Dear Daughters of St. Philip Neri,
See in your commitment to adoration the special favor of God. It is a beautiful thing to be among those called to console the Lord, resting on His bosom as you spend your lives before the tabernacle: Beautiful, still more, to be specifically chosen and called like Beloved Disciple, St. John, the "souls whom Jesus loves."
This has nothing to do with your worth but rather with God's free and loving choice and His desire to effect in you the three gifts of love, pain and purity. In love, you are to imitate Jesus in his state of perpetual "Hostia" - Victim. You must participate intimately in the mystery of the cross and allow yourselves to be purified by its selfless love. Offer Him constantly every small token of affection to console Him, and especially draw close and rest upon His heart.
In the person of John, Jesus saw all eucharistic souls; and, in the consolation of John, He tasted in that so bitter hour the consolation all souls would offer Him in the course of time. Thus, when Jesus felt the Beloved Disciple's heart pulsate close to His own, He felt also the palpitations of love of all the souls who, in the succession of the centuries, would understand His Eucharist and, in order to console Him, would spend their lives before His tabernacle, day and night. Not only John, but the whole army of eucharistic souls were reclining, that evening, at Jesus' bosom.
Eucharistic souls are specifically chosen and may well be called "the souls whom Jesus loves."
But some may object, asking: What is there in us that makes Jesus love us with predilection? Let us remember once more that the cause of divine predilection is not to be sought in the creature, but in God Himself. God loves because He wants to love; God loves with predilection, because He wants to do it; there is nothing as free and gratuitous as His love. And God has willed that eucharistic souls should be the object of His predilection.
Once more, the question ought to be reworded: What are the effects of God's love of predilection in our souls?
All due proportions guarded, they are the same as those in St. John, namely, the three gifts of love, pain and purity.
Those souls should hold for certain that, with their special devotion to the Holy Eucharist, Jesus has given them an exquisite, delicate, and generous heart, and a great capacity for love.
On the other hand, love prompts imitation. Imitation of Jesus in His habitual state of "Hostia," which means "Victim," in His perpetual victim-life, implies a special participation in His sacrifice, in the mystery of the cross.
It is impossible to receive every day the immaculate flesh of Jesus, to drink His blood which engenders virgins, and to bathe in the light streaming forth from the monstrance without being affected and purified by His immaculate purity, and as if embalmed by His virginal fragrance.
Eucharistic souls carry within themselves, at least in germ or desire, as a pledge of Jesus' predilection, these three gifts: love, pain, and purity.
In their turn, what must they offer to Jesus? In what does their special mission consist? Like John, they must be His consolation.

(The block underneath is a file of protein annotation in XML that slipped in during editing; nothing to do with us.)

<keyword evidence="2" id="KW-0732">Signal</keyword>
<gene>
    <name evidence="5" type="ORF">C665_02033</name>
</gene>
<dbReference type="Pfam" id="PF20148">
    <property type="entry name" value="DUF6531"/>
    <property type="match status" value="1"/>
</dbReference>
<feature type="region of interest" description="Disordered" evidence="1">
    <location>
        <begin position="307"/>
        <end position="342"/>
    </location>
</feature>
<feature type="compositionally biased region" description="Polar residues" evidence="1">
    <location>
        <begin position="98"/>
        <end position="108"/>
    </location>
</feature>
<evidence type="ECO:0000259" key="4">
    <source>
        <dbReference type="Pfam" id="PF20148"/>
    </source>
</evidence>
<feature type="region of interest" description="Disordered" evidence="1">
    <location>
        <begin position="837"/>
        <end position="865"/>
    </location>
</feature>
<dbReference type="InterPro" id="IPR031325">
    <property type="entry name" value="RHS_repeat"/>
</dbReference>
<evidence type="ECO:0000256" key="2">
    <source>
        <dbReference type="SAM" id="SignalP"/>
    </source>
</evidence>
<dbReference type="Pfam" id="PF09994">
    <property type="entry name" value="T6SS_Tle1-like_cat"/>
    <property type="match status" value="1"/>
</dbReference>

To this effect, they must, in the first place, understand Him; they must understand His doctrine, which may be summed up entirely in two words: to love and to suffer. Its code is the Gospel; its symbol, the cross; its vitality, the Eucharist; its term, heaven.
They must remain loyal to Jesus, loyal to their vocation, loyal to their special mission, so that the divine Victim, looking down from the Sacred Host in the monstrance, as He look down from the cross, might always see, at His feet, His chosen souls, of whom it may be said as it was of John: "They were standing by the cross."
What consoles Jesus more than anything else, however, is that we understand His Eucharist; that is, that we understand the love it signifies and the suffering it represents. Then, indeed, the soul feels the necessity of consoling Him, at least the way little ones console their love and delicate tokens of affection, and in the manner John consoled Him, throwing ourself into the arms of Christ, hiding ourselves in His bosom, so that His heart may feel close by the pulsations of another heart which understands and loves Him.
This is what we should do during our adoration of the Blessed Sacrament. Whether it is in the daytime or at night, the hour of adoration should reproduce the beautiful scene of the Cenacle: John reclining at Jesus' bosom. The eucharistic soul has two places of honor, then: at the foot of the cross and on the bosom of Jesus. One demands the other; both complement each other.
If we do this, we may be sure that, when this mortal life is over and the day of eternity shines upon us, the angels of God, speaking of eucharistic souls, will designate them with the same terms as distinguished St. John: "The disciple whom Jesus loved" - "the souls whom Jesus loved." And, if faithfully we spend our lives at the foot of the cross and at the foot of the monstrance (or before the tabernacle), our eternity will consist in reproducing perpetually the delightful scene of the Cenacle: on Jesus' bosom we shall live forever.
Jose Guadalupe Trevino
The Holy Eucharist